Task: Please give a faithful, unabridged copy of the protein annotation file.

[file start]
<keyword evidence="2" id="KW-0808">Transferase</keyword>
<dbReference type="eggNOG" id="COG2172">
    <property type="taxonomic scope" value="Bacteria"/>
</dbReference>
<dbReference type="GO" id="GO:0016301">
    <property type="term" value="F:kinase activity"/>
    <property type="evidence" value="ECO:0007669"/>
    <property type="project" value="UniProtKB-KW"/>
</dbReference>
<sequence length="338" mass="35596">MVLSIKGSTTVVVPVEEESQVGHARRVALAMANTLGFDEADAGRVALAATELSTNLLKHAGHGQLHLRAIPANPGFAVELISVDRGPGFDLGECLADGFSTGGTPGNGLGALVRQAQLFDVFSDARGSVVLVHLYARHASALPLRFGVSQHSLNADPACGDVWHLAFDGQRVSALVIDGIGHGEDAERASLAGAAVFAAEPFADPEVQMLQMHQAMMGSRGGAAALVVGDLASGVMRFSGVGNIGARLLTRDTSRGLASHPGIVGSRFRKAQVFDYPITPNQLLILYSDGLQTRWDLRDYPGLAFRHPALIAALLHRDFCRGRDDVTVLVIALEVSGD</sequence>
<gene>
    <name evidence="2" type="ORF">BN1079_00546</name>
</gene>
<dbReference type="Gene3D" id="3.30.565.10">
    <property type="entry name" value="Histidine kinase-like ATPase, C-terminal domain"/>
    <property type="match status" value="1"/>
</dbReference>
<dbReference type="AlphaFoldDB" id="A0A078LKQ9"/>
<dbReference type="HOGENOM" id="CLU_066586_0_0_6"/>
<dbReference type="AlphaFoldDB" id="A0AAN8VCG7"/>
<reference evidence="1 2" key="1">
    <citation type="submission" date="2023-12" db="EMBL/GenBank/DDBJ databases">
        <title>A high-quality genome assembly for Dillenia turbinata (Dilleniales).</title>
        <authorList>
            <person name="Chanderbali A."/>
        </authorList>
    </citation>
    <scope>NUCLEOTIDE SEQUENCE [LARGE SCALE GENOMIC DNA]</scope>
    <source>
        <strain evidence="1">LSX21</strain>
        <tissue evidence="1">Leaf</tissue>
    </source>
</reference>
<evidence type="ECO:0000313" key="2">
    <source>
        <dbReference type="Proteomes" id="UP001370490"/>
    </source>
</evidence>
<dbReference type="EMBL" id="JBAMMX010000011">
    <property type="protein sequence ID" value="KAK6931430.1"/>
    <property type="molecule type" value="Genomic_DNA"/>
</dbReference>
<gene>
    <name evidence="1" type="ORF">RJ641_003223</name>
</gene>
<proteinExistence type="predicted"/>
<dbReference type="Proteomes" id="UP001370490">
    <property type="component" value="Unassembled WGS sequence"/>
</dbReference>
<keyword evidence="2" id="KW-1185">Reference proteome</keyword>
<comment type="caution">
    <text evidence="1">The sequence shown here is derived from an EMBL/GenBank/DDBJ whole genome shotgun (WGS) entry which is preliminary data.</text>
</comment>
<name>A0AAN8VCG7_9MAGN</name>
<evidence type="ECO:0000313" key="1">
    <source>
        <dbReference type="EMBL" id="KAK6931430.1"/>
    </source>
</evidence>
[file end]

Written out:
<keyword evidence="2" id="KW-0808">Transferase</keyword>
<dbReference type="eggNOG" id="COG2172">
    <property type="taxonomic scope" value="Bacteria"/>
</dbReference>
<dbReference type="GO" id="GO:0016301">
    <property type="term" value="F:kinase activity"/>
    <property type="evidence" value="ECO:0007669"/>
    <property type="project" value="UniProtKB-KW"/>
</dbReference>
<sequence length="338" mass="35596">MVLSIKGSTTVVVPVEEESQVGHARRVALAMANTLGFDEADAGRVALAATELSTNLLKHAGHGQLHLRAIPANPGFAVELISVDRGPGFDLGECLADGFSTGGTPGNGLGALVRQAQLFDVFSDARGSVVLVHLYARHASALPLRFGVSQHSLNADPACGDVWHLAFDGQRVSALVIDGIGHGEDAERASLAGAAVFAAEPFADPEVQMLQMHQAMMGSRGGAAALVVGDLASGVMRFSGVGNIGARLLTRDTSRGLASHPGIVGSRFRKAQVFDYPITPNQLLILYSDGLQTRWDLRDYPGLAFRHPALIAALLHRDFCRGRDDVTVLVIALEVSGD</sequence>
<gene>
    <name evidence="2" type="ORF">BN1079_00546</name>
</gene>
<dbReference type="Gene3D" id="3.30.565.10">
    <property type="entry name" value="Histidine kinase-like ATPase, C-terminal domain"/>
    <property type="match status" value="1"/>
</dbReference>
<dbReference type="AlphaFoldDB" id="A0A078LKQ9"/>
<dbReference type="HOGENOM" id="CLU_066586_0_0_6"/>
<dbReference type="AlphaFoldDB" id="A0AAN8VCG7"/>
<reference evidence="1 2" key="1">
    <citation type="submission" date="2023-12" db="EMBL/GenBank/DDBJ databases">
        <title>A high-quality genome assembly for Dillenia turbinata (Dilleniales).</title>
        <authorList>
            <person name="Chanderbali A."/>
        </authorList>
    </citation>
    <scope>NUCLEOTIDE SEQUENCE [LARGE SCALE GENOMIC DNA]</scope>
    <source>
        <strain evidence="1">LSX21</strain>
        <tissue evidence="1">Leaf</tissue>
    </source>
</reference>
<evidence type="ECO:0000313" key="2">
    <source>
        <dbReference type="Proteomes" id="UP001370490"/>
    </source>
</evidence>
<dbReference type="EMBL" id="JBAMMX010000011">
    <property type="protein sequence ID" value="KAK6931430.1"/>
    <property type="molecule type" value="Genomic_DNA"/>
</dbReference>
<gene>
    <name evidence="1" type="ORF">RJ641_003223</name>
</gene>
<proteinExistence type="predicted"/>
<dbReference type="Proteomes" id="UP001370490">
    <property type="component" value="Unassembled WGS sequence"/>
</dbReference>
<keyword evidence="2" id="KW-1185">Reference proteome</keyword>
<comment type="caution">
    <text evidence="1">The sequence shown here is derived from an EMBL/GenBank/DDBJ whole genome shotgun (WGS) entry which is preliminary data.</text>
</comment>
<name>A0AAN8VCG7_9MAGN</name>
<evidence type="ECO:0000313" key="1">
    <source>
        <dbReference type="EMBL" id="KAK6931430.1"/>
    </source>
</evidence>